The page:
Duplin Schools still awaiting final state budget
By Catharin Shepard
Published in News on August 16, 2009 2:00 AM
Gov. Beverly Perdue signed the state budget into law a week ago, but it could be another nine working days before officials with the Duplin County school system know how many teachers they can hire for the upcoming school year.
The state is allowing school superintendents to shift money from textbook purchases or other uses to pay teacher salaries as a way to minimize the severity of staff cuts.
However, it's likely Duplin officials won't know how much money they have for teachers -- or anything else -- until after classes start.
"We haven't gotten our actual budget from the state, we don't have exact dollars," Duplin County Schools Chief Finance Officer Joann Hartley said.
While the state has given school superintendents discretion to shift some funds as necessary to pay teachers, "we don't know if we're going to need it," Mrs. Hartley said.
If the system runs short on money for teacher salaries, it will look into shifting funds this year, but everything is on hold until the budget paperwork arrives.
If the system has enough money to bring back some of the 30 or so teachers currently being "rested," that will happen, Mrs. Hartley said, but a contract must be in place before a teacher begins work.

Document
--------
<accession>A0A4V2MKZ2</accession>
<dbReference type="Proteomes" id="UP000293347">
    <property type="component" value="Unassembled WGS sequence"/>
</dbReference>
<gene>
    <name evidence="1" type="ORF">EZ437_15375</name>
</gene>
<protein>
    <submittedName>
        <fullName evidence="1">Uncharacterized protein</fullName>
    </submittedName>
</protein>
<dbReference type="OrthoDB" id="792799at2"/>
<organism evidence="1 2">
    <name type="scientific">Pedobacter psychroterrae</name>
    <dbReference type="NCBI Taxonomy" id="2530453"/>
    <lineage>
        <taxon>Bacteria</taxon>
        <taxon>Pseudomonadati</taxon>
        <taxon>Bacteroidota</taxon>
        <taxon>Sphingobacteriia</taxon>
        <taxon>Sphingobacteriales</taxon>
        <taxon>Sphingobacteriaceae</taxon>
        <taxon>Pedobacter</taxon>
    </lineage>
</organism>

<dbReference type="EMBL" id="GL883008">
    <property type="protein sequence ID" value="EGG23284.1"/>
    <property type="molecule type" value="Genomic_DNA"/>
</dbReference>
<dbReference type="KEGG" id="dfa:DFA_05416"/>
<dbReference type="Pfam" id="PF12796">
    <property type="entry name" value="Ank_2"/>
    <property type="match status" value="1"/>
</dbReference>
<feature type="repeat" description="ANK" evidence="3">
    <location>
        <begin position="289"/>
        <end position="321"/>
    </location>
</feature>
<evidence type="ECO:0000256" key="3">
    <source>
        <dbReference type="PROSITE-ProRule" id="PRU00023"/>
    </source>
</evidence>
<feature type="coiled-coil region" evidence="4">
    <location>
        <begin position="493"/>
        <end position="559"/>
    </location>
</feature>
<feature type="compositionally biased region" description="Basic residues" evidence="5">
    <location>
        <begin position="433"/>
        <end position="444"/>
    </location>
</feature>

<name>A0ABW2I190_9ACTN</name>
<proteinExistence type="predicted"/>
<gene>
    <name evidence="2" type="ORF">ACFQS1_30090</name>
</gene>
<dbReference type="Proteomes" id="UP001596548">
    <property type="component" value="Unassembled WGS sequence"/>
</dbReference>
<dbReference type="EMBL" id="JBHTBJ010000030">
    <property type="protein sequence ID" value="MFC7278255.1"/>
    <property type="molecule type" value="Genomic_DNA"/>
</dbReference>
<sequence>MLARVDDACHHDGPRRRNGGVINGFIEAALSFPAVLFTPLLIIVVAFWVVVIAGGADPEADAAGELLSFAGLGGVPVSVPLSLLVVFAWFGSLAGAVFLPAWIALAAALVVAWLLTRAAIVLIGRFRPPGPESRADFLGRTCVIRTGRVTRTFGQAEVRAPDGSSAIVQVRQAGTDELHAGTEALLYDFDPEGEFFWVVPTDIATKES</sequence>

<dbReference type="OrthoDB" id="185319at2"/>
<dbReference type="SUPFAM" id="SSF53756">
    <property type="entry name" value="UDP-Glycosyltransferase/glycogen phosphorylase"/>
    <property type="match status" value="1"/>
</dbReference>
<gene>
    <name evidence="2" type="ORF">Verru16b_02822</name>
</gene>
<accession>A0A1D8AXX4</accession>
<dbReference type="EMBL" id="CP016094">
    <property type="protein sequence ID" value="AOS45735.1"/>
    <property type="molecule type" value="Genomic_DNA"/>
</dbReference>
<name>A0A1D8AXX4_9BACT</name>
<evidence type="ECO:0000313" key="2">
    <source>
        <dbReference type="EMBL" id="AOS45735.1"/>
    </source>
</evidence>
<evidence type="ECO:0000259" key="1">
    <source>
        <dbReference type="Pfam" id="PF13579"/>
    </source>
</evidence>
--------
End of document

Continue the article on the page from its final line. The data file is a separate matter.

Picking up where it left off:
Since the school system will probably not know until after the start of classes how many teachers it will hire for the year, keeping on teachers without being able to pay them could have resulted in contract problems. Avoiding such a situation was part of the reason why Duplin County Schools rested some of the teachers in the first place, Mrs. Hartley said.
Although the school system has not received its final budget, officials already know funding for transportation has taken a hit.
Transportation director Jeff Thigpen has scrambled to find a way to cut 686 miles a day from the county school bus route, which will add up to a savings of more than 123,000 miles over the course of the 180-day school year. The system could be forced to consolidate or cut some routes, and may park several buses this fall.
Other financial concerns for Duplin County Schools include a purchasing freeze that went into effect July 24 and prevents the school system from purchasing anything that is not directly related to teacher-pupil interaction.
"So, too, a lot of the things we need we can't buy it," Mrs. Hartley said. "They can't put anything in stock, they're saying just exactly what's needed."
After the governor signs a budget into law, the North Carolina Department of Public Instruction has to interpret the laws, apply the money and then assign it to the schools. By law the department must turn the money around within 14 working days.
"I know it's a massive job, and talking to some of them up there, they've been working day and night," Mrs. Hartley said.